Germany will not classify Iran-backed Hezbollah as a terror group, a senior government official said, despite the US, Saudi Arabia and Israel pressuring allies to ban the organisation in a blow to Tehran's influence in the Middle East.
Niels Annen, Minister of State at the Federal Foreign Office, said in an interview with Der Spiegel that Lebanese stability is in Germany's interest and that the federal government will abstain from banning the Lebanon-based group.
He also rejected US criticism that Berlin was not putting enough efforts into tackling Iran's influence in the region, stressing that Germany's foreign policy was focused on finding political solutions even in complex situations.
The German government has repeatedly refused to "fully" ban Hezbollah; federal intelligence agencies believing almost 1,000 members from the group are active in the country, raising funds and recruiting new members.
Late last month, Britain became the latest country to outlaw Hezbollah's political wing, joining the likes of the United States, the Arab League, Bahrain, Canada, France, Israel, Japan, the Netherlands, and the UAE.
Annen called Britain's move a "national measure" that will have "no direct impact" on the position of Germany or the European Union.
Lebanon's foreign minister strongly rejected the decision but said that it would not have direct negative consequences for his nation.
Hezbollah also condemned London's ban in a statement. "The British government, by adopting this decision, has insulted the feelings, emotions and will of the Lebanese people, who consider Hezbollah to be a significant political and popular force and granted it a large representation in parliament and in the new government," the group said.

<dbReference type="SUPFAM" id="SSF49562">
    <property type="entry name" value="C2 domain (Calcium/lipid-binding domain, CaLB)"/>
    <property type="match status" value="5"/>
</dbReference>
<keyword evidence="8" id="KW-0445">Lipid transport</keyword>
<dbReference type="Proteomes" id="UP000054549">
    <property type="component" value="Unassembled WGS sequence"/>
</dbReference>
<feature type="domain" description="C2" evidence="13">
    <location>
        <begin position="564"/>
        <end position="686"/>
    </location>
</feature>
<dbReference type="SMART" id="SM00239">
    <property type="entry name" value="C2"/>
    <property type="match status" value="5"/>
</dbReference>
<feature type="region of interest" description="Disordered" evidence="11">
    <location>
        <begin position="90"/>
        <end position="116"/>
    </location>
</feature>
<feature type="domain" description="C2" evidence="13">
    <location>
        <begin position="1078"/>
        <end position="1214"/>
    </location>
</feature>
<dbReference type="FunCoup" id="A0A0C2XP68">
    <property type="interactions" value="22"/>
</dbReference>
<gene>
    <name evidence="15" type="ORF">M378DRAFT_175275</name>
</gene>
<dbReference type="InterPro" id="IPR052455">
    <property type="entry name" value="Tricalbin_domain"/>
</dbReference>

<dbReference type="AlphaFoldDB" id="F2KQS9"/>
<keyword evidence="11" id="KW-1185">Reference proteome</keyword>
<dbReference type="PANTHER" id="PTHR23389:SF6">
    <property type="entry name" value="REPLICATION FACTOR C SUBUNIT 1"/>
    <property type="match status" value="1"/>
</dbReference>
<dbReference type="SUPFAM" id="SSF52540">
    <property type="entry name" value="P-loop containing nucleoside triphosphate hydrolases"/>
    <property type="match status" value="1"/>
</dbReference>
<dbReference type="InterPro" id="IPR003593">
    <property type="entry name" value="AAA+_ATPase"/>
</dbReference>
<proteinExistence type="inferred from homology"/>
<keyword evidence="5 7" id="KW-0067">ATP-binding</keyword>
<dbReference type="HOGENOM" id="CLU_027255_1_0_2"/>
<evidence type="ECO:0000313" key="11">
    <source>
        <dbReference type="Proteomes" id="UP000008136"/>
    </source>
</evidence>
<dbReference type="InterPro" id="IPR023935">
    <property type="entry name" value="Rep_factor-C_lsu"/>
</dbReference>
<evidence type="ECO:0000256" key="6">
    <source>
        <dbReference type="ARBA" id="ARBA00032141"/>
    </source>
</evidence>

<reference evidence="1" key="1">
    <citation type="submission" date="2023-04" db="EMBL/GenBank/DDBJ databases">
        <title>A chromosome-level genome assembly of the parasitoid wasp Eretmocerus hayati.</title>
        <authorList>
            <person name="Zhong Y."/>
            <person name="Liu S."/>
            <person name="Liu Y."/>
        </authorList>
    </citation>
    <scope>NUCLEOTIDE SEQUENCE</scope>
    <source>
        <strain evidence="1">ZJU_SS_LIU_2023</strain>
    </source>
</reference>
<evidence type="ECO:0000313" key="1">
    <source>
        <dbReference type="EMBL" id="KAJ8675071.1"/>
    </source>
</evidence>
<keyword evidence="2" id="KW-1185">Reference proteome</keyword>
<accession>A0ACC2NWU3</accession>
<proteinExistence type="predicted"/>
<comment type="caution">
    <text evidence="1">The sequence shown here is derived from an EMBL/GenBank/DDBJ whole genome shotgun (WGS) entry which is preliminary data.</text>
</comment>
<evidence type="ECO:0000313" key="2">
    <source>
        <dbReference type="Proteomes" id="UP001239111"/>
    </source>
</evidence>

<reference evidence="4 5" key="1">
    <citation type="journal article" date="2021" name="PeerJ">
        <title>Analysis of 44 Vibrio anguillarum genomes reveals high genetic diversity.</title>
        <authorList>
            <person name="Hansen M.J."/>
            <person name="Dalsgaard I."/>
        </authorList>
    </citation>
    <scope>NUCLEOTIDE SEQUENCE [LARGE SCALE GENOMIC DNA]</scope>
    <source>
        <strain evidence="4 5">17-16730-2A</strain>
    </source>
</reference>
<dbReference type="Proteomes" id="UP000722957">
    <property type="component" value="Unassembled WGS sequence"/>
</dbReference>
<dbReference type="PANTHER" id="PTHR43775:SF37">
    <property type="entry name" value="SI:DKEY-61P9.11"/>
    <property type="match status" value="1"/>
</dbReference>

Hezbollah is a Shiite paramilitary and political organisation, which was founded in the 1980s to fight Israeli occupation forces. Hezbollah has been instrumental in fighting terrorists in Syria, whose attacks were often directed at the country's Shiite minority.
Although Hezbollah initially emerged as a militant resistance movement, it has amassed political influence, and its political wing currently has three cabinet positions in the Lebanese government, including the Ministry of Health.
Tel Aviv and Washington have accused the organisation, which receives financial backing from Tehran, of receiving weapons from the Islamic Republic in violation of international law. Iran denies that it supplies arms to the group.